For people who work in offices, hobbies can be a welcome respite from the daily grind. Manager Kim Jung-hyun, Vehicle Logistics Business 1 team, fills his life with energy by practicing calligraphy. His regular hobby has a positive impact on his work life. We follow his hobby, which he plans to continue until the end of his life, when his hair will be gray.
An office worker who goes to a calligraphy studio every weekend
Kim Jung-hyun manager joined Hyundai Glovis in January 2019. It’s been five years since he was in charge of quickly and safely transporting vehicles produced by Hyundai Motor’s domestic factories and ready to release to customers in Korea. On weekdays, he is busy fulfilling his duties, but on weekends, he transforms into a completely different person.
He resists the temptation to sleep in and heads to the calligraphy class on Saturday mornings. Kim jung hyun manager’s love affair with calligraphy dates back to 2011, when he was a freshman in university. A Chinese language and literature major interested in Chinese characters, he joined the calligraphy club on campus at the urging of his collegue and naturally took up the hobby.
“During my first year in the club, I remember spending almost a week in the club room preparing for an exhibition that overlapped with my exam period, sleeping in the club room, studying for exams, and living with the seniors. It was a busy and demanding time, but I am grateful that I was able to complete my first exhibition safely, thanks to the delicious dinners that the alumni visited and bought for us every day.”
Manager Kim Jung-hyun explaining his work at the exhibition
My life partner, calligraphy
Manager Kim Jung-hyun started attending calligraphy class in February this year after not being able to pick up a brush for a while after graduating university. After starting his career, he tried many hobbies, but none of them lasted more than three months. He’s been practicing calligraphy for nine months now, so it seems he’s right when he says, “Better the devil you know than the devil you don’t. For four hours on Saturdays, Kim takes a break from his daily routine and works with the calligraphy in front of him. He also feels rewarded when his handwriting is better than his teacher’s.
“If it weren’t for my hobbies, I don’t know if I would have been able to keep my mind off work after work and on weekends, but the weekends are a great way to clear my mind so that I can fill it up again on weekdays, so I guess you could say that my hobbies are my constant companion in my corporate life.”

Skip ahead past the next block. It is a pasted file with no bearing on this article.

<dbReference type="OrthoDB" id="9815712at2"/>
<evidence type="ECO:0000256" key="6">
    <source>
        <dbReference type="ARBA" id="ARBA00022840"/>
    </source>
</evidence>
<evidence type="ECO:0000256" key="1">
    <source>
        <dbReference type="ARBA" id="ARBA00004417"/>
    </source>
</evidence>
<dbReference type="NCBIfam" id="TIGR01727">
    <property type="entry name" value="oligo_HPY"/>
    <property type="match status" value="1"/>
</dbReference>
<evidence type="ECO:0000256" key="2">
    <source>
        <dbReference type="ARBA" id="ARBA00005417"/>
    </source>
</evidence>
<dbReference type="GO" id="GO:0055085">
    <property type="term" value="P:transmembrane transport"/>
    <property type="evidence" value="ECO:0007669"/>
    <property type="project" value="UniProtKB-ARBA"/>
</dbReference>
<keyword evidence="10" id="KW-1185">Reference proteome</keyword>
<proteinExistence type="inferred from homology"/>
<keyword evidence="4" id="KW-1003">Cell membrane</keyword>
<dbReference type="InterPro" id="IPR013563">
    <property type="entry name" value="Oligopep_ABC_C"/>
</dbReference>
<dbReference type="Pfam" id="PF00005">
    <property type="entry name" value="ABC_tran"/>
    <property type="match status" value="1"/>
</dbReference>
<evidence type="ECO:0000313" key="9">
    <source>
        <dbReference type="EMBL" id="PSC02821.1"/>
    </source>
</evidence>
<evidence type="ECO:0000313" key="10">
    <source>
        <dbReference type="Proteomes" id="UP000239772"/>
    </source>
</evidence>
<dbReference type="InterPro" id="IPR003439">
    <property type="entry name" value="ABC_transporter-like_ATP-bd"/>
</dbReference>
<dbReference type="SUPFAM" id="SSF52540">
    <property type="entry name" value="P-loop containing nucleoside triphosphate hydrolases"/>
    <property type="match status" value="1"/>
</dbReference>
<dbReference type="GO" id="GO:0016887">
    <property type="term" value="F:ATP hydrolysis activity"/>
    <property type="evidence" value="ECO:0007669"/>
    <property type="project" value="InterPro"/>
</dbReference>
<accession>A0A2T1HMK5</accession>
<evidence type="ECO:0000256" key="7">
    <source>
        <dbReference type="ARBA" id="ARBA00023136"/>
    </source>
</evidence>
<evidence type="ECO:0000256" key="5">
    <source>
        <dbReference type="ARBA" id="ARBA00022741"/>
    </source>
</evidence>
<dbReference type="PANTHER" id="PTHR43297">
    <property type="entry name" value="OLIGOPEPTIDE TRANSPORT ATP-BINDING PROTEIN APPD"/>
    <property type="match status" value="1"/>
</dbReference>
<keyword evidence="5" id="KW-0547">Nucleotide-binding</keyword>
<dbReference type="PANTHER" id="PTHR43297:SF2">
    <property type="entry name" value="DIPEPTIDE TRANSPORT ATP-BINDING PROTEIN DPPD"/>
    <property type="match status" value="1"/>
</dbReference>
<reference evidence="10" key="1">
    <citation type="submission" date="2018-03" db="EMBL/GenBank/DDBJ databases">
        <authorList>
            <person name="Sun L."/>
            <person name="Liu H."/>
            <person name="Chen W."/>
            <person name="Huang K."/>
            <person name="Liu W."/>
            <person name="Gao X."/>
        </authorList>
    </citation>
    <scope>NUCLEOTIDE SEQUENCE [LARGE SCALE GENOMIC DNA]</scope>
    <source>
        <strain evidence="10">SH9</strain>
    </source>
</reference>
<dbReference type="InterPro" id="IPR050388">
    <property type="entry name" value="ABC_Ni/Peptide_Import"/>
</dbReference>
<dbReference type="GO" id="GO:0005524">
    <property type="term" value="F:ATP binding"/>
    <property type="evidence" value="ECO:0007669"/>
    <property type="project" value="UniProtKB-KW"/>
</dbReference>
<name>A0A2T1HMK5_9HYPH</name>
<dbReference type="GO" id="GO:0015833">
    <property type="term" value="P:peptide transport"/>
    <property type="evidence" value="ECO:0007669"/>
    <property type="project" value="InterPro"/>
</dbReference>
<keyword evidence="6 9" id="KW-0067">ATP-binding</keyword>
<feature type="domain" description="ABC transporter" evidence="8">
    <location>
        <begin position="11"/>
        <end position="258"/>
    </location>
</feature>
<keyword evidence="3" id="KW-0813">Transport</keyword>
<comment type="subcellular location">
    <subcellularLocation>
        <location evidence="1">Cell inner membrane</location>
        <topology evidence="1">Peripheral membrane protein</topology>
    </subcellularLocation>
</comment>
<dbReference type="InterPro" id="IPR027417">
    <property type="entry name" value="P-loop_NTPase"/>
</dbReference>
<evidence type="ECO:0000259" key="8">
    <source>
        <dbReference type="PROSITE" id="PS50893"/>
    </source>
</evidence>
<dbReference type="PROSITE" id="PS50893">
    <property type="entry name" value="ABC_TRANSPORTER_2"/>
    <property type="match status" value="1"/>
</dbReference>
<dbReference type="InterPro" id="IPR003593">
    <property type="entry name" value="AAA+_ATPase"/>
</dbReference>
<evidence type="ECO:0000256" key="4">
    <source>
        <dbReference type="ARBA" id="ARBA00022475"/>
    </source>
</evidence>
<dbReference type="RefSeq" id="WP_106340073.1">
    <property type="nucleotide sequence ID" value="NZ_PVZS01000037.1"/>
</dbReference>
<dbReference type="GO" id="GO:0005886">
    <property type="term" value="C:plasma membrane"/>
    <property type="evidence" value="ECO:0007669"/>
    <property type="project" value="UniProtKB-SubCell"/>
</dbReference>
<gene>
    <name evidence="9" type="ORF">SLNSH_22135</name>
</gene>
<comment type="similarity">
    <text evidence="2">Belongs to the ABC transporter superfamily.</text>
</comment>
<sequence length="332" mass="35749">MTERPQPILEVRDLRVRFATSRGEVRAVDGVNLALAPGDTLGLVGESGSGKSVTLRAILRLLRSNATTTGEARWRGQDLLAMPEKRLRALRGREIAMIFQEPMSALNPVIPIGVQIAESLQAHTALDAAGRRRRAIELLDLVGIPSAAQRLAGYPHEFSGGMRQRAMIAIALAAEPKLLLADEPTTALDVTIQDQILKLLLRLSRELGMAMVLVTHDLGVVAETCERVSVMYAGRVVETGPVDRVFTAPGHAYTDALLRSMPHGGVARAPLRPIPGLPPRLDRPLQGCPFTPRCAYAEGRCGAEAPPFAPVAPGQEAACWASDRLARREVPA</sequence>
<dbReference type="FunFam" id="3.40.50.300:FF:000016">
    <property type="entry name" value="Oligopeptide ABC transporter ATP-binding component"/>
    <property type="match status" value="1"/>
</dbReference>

Manager Kim Jung-hyun has goals that he hopes to achieve through calligraphy. In five years, he hopes to win the competition with the square style of Chinese handwriting, and in ten years, he hopes to work full-time on Wang Hee-ji’s The Thousand Character Text. Ultimately, he hopes to spend the rest of his life immersed in his hobby with the capital he accumulated in his youth. Looking as good as the seniors he is currently studying with at the class.
Having a meal with the students in the calligraphy class on Malbok.
You mentioned that you’re learning calligraphy every week, can you explain what the process is like?
It depends on the school and the teacher, but Cheongam Calligraphy Class in Insadong offers regular, Saturday, and 1:1 private courses. I’m enrolled in a Saturday class, and I study for four hours every Saturday from 10:00 a.m. to 2:00 p.m. by looking at the teacher’s notes and copying them.
Calligraphy class where manager Kim Jung-hyun goes every weekend
How good are your calligraphy skills?
In college I mainly studied the pre-Qin script called Shaoxian, and since the beginning of this year I’ve been studying the Tang Dynasty script called Yan Zhenqing, which is one of the most common Chinese characters we see. It takes an average of three to four years to master it, and I haven’t even finished one year yet, so I’m just getting started.
Kim Jung-hyun manager featured “Calligraphy by Seokgomun”
in the Fall 2011 exhibition.
Is there anything you do to get good at calligraphy?
As with any art form, I think it’s important to create an environment that makes it easy to practice in your daily life. I always keep a stationery brush on my bedside table so that I can pick it up whenever I have a moment.
Part of hae-seo calligraphy by Yan Zhenqing of Dabotap monument, written by manager Kim Jung Hyun
If there is a calligrapher you admire, who is it and why?
Do you ever use your writing in your daily life?
When I was in school and I was looking for an envelope for a holiday, and all I could find was a white envelope, I used to write the words by hand when I wrote the ji-bang (paper spirit board) for the offering. If someone wanted my calligraphy, I would give them a gift, but I’ve never been asked. As my handwriting matures and my peers get older, I’m sure there will be occasions when my friends will want it.
Who should you recommend calligraphy to?
Basically, if you’re interested in the Eastern classics and are confident that you can stick with it for a long time, this is for you. Regardless of your current age, I believe you can be considered a master calligrapher by the end of your life. Calligraphy is also in the realm of art and requires some aesthetic sense, but compared to music or painting, I would say that “consistency” is the most important part of it.
“Interest in classics and traditional culture seems to be fading with each passing day, and I hope that this interview for the Glovis+ will inspire at least some of my fellow Hyundai Glovis colleagues to become curious about the hobby of calligraphy, and to revive interest in traditional culture for a while.”
– Manager Kim Jung-hyun
By the Editorial Department